Ain't she purdy

Cowboy lucky dip! there's a winning ticket in here somewhere
The Canadian version of the Village People had too many cowboys and indians

Fortunately we got in early enough to stand next to the track
They're off!

The final show was very over the top but still good fun, the guys in the moto-x display had some nerve jumping into the dark!

Final firework show.

Monday morning I was off to the BMW dealer bright and early in the hope of getting replacement visors, unfortunately they had none in stock and weren't prepared to take one off a new helmet to help us out.....but they did suggest that Pacific BMW in Vancouver might be able to help, they rang them to check and the guy in Vancouver said send them across and we'll see what we can do.
OK it's only 1000 kilometers and I fancy a bit of whale watching, lets get some fuel and head west............

Monday, July 13, 2009

Dawson City, Yukon to Stewart, BC

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The trip from Dawson to Stewart is approximately 1000 miles and it would have been easier to drive straight down the Alaska Highway and we could have been in the Canadian rockies in four days, but I had planned to ride the Stewart Cassier Highway as part of our trip and that involved a detour west.

Five finger rapids, probably the best known feature on the Yukon River

BOB cleaned up and sporting a new back tyre

This is a neat way to create a bridge surface that doesn't freeze up in winter, it just scares the crap out of you when you ride across with knobby tyres!

Sue reckons this is more fun than gravel!

We stayed overnight at the Midnight Sun B&B in Whitehorse, capitol of the Yukon. The owner is originally from Iran and we had a good chat about the old days when I spent some time working there, plus we got a discount rate. Whitehorse was only a transit stop, so as soon as we'd had breakfast the following morning we were off again.

The run from Whitehorse to our overnight stop at Dease Lake was just over 400miles which is the farthest we have ridden in a day, it's not our intention to do big miles on this trip but sometimes the road conditions allow you to do that kind of mileage without stressing out. The run down the Alaska Highway to the junction with the Stewart Cassier was straight road all the way but we did a detour to visit the signpost forest at Watson Lake before hitting the gravel again (not literally).

The forest was started in 1942 by a homesick Army G.I. while working on the Alaska Highway, he erected a sign here pointing the way home and stating the mileage to his hometown. Others followed his lead and are still doing so to this day, at the last count there were around 60,000 signs covering an area over two acres. The largest is a 6 foot by 10 foot German Autobahn sign!!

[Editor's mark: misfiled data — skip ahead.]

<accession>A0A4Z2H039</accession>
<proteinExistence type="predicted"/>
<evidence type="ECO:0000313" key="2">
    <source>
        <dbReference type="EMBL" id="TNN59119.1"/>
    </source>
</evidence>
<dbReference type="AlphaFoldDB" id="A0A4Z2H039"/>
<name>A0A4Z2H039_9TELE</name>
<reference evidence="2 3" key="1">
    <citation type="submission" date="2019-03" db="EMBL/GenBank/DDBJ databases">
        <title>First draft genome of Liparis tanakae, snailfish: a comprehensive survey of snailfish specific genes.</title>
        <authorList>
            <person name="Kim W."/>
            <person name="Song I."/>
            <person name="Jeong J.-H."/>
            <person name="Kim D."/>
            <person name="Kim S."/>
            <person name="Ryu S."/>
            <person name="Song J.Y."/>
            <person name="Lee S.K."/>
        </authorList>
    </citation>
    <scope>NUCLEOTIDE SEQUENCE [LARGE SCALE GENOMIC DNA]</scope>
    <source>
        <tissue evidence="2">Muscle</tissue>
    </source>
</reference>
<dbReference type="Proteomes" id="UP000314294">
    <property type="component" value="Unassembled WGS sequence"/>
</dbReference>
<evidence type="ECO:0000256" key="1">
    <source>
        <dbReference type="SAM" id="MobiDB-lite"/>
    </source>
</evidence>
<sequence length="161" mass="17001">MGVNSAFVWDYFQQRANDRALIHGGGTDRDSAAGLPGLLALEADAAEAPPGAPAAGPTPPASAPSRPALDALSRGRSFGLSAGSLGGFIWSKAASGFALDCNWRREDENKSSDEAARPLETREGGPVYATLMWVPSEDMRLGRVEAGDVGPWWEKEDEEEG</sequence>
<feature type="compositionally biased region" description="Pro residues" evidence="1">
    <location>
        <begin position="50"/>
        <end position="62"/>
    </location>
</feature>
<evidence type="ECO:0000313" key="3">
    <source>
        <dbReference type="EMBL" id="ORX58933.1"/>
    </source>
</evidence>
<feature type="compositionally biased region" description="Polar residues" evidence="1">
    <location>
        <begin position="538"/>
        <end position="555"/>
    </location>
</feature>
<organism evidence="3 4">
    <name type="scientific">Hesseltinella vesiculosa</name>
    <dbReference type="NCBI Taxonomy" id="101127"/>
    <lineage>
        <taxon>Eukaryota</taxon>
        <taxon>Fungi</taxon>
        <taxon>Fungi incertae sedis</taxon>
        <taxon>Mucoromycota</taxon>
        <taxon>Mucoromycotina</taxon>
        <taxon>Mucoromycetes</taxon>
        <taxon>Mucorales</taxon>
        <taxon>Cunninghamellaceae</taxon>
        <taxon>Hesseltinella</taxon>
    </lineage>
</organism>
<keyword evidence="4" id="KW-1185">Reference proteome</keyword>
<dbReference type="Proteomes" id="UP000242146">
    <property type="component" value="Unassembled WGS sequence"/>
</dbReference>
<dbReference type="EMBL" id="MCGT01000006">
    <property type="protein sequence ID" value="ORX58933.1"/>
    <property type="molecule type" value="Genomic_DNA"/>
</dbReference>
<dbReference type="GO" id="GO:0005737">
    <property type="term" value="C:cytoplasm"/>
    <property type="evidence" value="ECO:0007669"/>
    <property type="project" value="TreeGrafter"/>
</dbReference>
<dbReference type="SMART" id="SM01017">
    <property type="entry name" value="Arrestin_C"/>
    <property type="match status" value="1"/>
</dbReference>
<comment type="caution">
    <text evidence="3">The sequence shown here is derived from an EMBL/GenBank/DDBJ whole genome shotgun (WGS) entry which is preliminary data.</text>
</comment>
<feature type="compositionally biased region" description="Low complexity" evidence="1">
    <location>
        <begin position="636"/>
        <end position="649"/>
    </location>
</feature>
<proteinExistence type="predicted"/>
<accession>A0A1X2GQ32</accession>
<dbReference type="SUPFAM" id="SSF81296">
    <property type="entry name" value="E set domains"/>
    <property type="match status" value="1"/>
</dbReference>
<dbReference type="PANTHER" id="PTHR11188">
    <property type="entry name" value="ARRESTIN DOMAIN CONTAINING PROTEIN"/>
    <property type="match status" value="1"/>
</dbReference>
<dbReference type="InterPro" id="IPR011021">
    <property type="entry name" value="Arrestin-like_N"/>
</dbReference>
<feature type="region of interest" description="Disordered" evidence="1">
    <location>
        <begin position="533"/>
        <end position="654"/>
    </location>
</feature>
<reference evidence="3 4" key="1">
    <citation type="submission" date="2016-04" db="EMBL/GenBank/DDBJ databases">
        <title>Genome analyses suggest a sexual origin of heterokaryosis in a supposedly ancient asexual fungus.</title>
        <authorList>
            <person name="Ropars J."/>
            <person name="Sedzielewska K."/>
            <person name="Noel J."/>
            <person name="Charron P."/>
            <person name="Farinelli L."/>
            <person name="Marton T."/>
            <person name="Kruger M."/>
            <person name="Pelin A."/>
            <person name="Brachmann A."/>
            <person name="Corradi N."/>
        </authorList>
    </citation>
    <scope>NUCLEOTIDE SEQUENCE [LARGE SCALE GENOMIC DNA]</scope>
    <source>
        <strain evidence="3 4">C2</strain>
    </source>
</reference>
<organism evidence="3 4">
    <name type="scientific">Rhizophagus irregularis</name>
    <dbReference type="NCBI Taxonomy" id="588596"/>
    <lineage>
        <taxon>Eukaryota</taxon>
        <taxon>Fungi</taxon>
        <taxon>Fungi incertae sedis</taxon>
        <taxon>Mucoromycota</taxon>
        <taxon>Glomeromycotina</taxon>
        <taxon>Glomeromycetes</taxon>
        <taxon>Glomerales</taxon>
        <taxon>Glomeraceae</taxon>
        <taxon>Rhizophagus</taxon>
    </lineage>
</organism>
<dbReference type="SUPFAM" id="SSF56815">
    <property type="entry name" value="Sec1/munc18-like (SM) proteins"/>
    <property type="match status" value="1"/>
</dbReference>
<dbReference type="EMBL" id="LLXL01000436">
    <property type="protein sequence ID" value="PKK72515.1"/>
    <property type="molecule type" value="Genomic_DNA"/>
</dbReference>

If Sue didn't find the sign for the ladies toilet soon, we were in trouble!

Good Hope lake

Mountain sheep

Black bears were a common sight at the side of the road, Sue by this time had got over the fear of them lying in wait ready to poke a stick through the spokes of the front wheel. On the odd occassion we would see one first, if not it was a case of pulling up behind the queue of tourists in RV's taking snaps.

The ride is more enjoyable when the scenery is like this all the time

These two had been shadowing us all day!

Bear Glacier on the road in to Stewart, British Columbia

Our hotel in Stewart (unknown star rating)

We had decided to take a break in Stewart to rest and catch up with essentials (laundry, blog, etc.), unfortunately, as with most of these small towns finding somewhere with good internet access is a problem. We took a run into Hyder (the friendliest ghost town in Alaska) which is the southernmost town in Alaska, it's so remote from the rest of the State it has no US police presence, it's almost as though the place has been abandoned.

Entering Hyder, Alaska

As there is no police force there is also no border post from Canada leaving Stewart, however, on the way back you have the regular Customs complete with Canadian officials.

Canadian Border control

We ate out at the Sealaska Inn that evening and the staff recommended we visit Salmon Glacier, which is the fifth largest glacier in North America. The ride up to the top of the access road is roughly 20 miles of sheer dropoffs and hairpins...oh and gravel, turning to Sue I said "how bad can it be, we're getting quite good on the rough stuff now. it would be a shame to come this close and not see it"

OK... so this may not have been such a good idea!!!

The occassional rockslide

If the side stand failed, I always carry a small woman to prop up the bike!

This is the safe side going up

First views of the glacier

It's that woman in the helmet again!

Click on the video below to take a ride with us up to the Salmon Glacier (patience is required when loading)

These photos can't do the scenery justice

What a guy!

Fragile beauty surviving in a harsh environment

More fragile beauty surviving in a harsh environment